As a long time Sci-Fi geek, my fellow “Trekkies” and I were saddened by the recent passing of Leonard Nimoy only one week ago today, as I write this blog. No doubt, most of you know of the famous actor, Leonard Nimoy, who played Mr. Spock on the original hit TV series Star Trek from 1966-69. Wikipedia confirms that the show had a major influence on popular culture and it became a cult classic in broadcast syndication during the 1970’s. The show eventually spawned a franchise, consisting of five additional television series, 12 films, numerous books, games, toys, and is now considered one of the most popular science fiction television shows of all time! Although Mr. Nimoy, was also known as a film director, poet, singer-songwriter, and photographer, according to Wikipedia, Nimoy’s greatest prominence came from his role as Spock, the half-Vulcan, half-human alien hybrid on Star Trek series. It is considered one of the most popular alien characters ever portrayed on television. Biographer Dennis Fischer notes that television viewers admired Spock’s “coolness, his intelligence,” and his ability to take on successfully any task. As a result, he adds, Nimoy’s character “took the public by storm,” nearly eclipsing the star of the show, William Shatner’s Captain Kirk. I was a not a big Captain Kirk fan.
Leonard died on Friday February 27th. Fans around the world immediately started to respond to Leonard’s passing on social media. My Facebook news feeds featured Spock cartoons and videos, famous character quotes, and photos all posted and re-posted by fans. You could not miss it. Everything Spock was suddenly viral! It was also my first day on Twitter! I have no doubt that most of you must have found out about the news that day? When did you know? What type of media alerted you – old school or new media? Did anyone find out on a social media other than Facebook or Twitter?
What is Spocking a Five:
The one thing that immediately caught my eye in the sea on Leonard tributes was the “Spocking Fives” spin-off that has since exploded! For those of you who have yet to encounter this art wave, “Spocking a Five”, means to take a Canadian Five dollar bill and, using a black sharpie or pen, alter the head of Sir Wilfred Laurier into the head of Spock. Here is what the classic Spock Fives looks like:
On Friday when Mr. Nimoy passed away the “Spocking” movement surged when Canadian Design Resource firm put out a tweet that said “Spock your $5 bills for Leonard Nimoy”. It was one of the first Tweets I had ever seen! The tweet, last I checked received 1,693 Retweets and 1.132 Favourites on Twitter by the end of day. There are many secondary sites now, but the main one I found on Twitter is #SpockingFives, it has an excellent photo gallery of people’s artistic efforts! There is even one in the gallery that is a young Spock Photoshopped on a new 5, but this kind of activity boarders on criminal forgery:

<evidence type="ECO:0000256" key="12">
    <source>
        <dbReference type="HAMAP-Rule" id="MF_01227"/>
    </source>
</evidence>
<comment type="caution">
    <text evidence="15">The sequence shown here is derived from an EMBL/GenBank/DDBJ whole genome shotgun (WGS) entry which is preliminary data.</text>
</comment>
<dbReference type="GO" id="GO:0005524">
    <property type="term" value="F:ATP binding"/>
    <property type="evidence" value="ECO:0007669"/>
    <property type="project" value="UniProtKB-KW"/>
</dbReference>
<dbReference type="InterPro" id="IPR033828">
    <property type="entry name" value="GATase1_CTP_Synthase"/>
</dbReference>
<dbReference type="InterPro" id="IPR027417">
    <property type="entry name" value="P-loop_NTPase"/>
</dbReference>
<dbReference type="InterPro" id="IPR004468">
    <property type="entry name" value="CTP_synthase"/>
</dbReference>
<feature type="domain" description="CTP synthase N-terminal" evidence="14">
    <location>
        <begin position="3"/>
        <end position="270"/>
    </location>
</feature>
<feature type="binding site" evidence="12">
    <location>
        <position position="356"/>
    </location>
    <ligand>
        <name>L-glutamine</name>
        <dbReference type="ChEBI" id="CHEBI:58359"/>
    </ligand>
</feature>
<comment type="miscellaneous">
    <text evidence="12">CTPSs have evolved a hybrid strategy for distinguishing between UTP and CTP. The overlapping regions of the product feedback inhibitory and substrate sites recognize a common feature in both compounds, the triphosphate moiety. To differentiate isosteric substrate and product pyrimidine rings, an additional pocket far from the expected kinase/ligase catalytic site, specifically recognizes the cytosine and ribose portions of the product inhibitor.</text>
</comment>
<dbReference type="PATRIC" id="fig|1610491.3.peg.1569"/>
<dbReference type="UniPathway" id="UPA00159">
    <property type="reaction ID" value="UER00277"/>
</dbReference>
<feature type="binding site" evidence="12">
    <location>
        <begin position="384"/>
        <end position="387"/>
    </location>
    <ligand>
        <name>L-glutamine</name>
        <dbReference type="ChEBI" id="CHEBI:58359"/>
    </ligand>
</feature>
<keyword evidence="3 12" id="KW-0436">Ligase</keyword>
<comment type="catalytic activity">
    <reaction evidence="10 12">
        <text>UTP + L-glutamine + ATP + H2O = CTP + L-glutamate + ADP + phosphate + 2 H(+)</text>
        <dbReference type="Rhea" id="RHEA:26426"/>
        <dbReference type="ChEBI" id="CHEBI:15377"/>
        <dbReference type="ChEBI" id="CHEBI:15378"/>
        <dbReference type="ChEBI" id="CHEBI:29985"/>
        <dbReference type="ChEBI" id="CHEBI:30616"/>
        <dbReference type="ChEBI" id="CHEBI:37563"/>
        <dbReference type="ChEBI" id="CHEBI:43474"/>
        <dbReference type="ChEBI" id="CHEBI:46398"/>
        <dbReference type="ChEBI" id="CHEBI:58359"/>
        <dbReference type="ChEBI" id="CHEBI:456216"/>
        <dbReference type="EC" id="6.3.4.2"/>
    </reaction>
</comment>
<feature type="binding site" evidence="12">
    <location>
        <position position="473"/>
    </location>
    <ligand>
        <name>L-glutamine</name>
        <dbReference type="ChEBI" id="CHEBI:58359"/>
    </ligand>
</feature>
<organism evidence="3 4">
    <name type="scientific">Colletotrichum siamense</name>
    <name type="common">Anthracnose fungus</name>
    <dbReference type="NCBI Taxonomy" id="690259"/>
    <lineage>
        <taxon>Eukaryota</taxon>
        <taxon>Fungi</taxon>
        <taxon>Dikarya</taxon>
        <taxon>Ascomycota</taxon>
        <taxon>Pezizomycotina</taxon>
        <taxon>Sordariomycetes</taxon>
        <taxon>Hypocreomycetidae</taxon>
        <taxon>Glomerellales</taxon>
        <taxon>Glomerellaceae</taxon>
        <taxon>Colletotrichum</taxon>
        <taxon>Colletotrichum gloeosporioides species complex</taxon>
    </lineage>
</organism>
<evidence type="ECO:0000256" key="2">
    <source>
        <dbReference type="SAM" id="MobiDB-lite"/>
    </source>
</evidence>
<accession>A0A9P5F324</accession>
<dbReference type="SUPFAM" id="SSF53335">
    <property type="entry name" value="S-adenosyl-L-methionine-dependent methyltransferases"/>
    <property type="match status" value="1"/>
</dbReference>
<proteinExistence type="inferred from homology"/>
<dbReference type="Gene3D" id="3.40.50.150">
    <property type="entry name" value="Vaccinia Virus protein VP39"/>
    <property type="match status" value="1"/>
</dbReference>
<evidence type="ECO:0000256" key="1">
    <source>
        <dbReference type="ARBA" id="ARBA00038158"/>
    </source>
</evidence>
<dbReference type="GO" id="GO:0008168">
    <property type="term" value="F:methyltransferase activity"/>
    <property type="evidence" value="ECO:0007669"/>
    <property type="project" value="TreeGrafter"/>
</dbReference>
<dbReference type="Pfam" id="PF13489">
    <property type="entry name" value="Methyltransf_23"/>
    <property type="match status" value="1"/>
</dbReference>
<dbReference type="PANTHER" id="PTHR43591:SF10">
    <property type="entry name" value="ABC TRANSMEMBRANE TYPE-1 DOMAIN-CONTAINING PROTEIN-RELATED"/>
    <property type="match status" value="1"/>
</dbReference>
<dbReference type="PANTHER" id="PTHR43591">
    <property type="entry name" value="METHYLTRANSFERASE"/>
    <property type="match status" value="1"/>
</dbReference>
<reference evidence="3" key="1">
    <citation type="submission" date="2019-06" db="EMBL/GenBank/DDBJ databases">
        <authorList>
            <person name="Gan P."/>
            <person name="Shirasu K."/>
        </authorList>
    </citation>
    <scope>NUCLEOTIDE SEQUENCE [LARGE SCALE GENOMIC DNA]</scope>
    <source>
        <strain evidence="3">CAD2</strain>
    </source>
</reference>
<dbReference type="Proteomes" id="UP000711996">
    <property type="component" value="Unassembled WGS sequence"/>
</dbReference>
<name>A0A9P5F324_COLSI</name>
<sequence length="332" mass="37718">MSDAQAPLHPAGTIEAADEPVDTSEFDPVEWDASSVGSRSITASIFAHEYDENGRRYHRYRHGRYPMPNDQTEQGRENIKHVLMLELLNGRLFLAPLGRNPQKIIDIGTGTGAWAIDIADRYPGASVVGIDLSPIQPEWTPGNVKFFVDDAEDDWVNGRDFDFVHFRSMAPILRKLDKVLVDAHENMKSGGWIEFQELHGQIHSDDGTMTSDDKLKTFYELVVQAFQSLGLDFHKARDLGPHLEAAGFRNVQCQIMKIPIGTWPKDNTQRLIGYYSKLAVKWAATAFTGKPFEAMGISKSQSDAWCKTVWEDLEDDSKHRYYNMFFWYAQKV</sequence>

Bank of Canada Reaction and History:
On Tuesday the Toronto Sun published an article in which the Bank of Canada asks Trekkies to stop defacing currency! However, the article also makes It was very clear that although it is disrespectful, the act of “Spocking” is actually not illegal. The comments section after the article is full of fans confirming this fact. Notably, “Spocking Fives” did not just start with the passing of Mr. Nimoy. According to Wikipedia the practice started almost as soon as the Sir Wilfred Laurier five dollar bill was issued in 2002. I will note that the old fives are the easiest to Spock because they are paper, should you chose to Spock one. A quick Google image search will also reveal that the five has also been altered into other famous characters, if you do not happen to like Spock, the 2nd most popular alteration is called “Snaping” after Severus Snape from Harry Potter:
Would you “Spock a Five”?
I was absolutely astounded at how quickly Spocking went viral! It totally reminded me of “The Dress” article that out professor, Robert posted. All of a sudden an activity that is only practiced by a handful of people becomes a wide spread ritual in a matter of hours and days! Welcome to Twitter!
So what are your thoughts on this new viral phenomenon? Has anyone seen a “Spocked Five”? Post photos of 5$ if you find them! Have you noticed it in any other places on social media, if so, where? Do you think it should be a crime to deface Canadian bills? Or, is “Spocking Fives” an unstoppable art movement honouring a legendary character/actor? We are talking about SPOCK after all! I want your input as I am thinking about Spocking a Five!
“Live long and prosper.” Spock.